• Loop electrosurgical excision procedure (LEEP), which uses a thin, low-voltage electrified wire loop to cut out abnormal cervical cells.
  • Cryotherapy, which destroys abnormal cervical cells by freezing them.
  • Laser therapy, which uses a laser beam to destroy abnormal cervical cells.

If you're pregnant, you'll be monitored closely throughout your pregnancy. Most treatment for abnormal cell changes is done after delivery.

How can you care for yourself after an abnormal Pap test?

  • Do not smoke. Smoking may increase your risk for cervical cell changes. If you need help quitting, talk to your doctor about stop-smoking programs and medicines. These can increase your chances of quitting for good.
  • Be sure to get follow-up Pap tests or other follow-up tests as recommended by your doctor.

What increases your risk for an abnormal Pap test?

Certain sexual behaviors, like having sex without condoms and having more than one sex partner (or having a sex partner who has other partners), can increase your risk for getting HPV. And HPV raises your risk for having an abnormal pap test.

HPV can stay in your body for many years without your knowing it. You may not know you have it until you get an abnormal pap. So it can be hard to know when you were exposed.

Other things that may also play a role in increasing your risk include:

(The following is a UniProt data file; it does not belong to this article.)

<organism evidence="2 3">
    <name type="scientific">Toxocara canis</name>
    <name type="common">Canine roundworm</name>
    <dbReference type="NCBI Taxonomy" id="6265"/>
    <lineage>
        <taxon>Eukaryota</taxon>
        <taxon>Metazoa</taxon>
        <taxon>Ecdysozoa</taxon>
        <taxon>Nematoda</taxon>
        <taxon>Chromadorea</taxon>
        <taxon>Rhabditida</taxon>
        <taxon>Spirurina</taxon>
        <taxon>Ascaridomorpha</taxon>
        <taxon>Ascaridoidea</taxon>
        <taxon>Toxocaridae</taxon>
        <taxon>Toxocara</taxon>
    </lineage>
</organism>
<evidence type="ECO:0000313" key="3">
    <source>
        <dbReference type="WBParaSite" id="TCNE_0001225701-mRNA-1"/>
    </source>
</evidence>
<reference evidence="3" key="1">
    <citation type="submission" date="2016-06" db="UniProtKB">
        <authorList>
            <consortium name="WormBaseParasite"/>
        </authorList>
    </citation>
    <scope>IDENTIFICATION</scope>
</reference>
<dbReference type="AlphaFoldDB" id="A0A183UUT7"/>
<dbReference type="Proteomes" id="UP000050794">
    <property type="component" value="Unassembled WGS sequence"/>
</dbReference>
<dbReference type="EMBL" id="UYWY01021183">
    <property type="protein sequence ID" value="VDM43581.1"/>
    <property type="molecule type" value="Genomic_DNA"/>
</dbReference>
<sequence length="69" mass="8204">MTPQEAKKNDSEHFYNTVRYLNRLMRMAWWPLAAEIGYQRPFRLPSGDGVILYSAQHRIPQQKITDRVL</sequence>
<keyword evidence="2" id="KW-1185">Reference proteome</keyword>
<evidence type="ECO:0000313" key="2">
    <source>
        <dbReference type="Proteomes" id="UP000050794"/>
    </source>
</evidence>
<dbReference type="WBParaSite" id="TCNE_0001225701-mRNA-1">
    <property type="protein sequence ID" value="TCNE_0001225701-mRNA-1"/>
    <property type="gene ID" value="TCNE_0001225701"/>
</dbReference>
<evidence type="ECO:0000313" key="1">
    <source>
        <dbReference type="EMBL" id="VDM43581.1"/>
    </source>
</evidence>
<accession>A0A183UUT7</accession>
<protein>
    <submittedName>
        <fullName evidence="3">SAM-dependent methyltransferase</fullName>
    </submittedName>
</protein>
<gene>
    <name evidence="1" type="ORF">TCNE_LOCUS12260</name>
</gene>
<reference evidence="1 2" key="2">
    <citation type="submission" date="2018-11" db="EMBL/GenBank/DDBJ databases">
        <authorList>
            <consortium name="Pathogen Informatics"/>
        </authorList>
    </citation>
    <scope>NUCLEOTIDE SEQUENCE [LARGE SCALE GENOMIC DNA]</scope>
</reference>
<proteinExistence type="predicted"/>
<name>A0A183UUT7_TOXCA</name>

• Smoking.
  • Having an impaired immune system.
  • Having been exposed to the drug DES before you were born. But this is rare.

If you have had one abnormal Pap test result, you're more likely to have another in the future.

What happens after an abnormal Pap test?

You may need more tests to find out if you have an infection or to find out how severe the cell changes are. For example, you may need:

  • Colposcopy, a test to look at the vagina and cervix through a lighted magnifying tool.
  • An HPV test. Like a Pap test, an HPV test is done on a sample of cells taken from the cervix.
  • Another Pap or HPV test in about 6 to 12 months.

A colposcopy is usually done before any treatment is given. During a colposcopy, the doctor also may take a small sample of tissue from the cervix so that it can be looked at under a microscope. This is called a biopsy.

Treatment, if any, will depend on whether your abnormal cell changes are mild, moderate, or severe. In moderate to severe cases, you may have treatment to destroy or remove the abnormal cells.

How are cervical cell changes classified?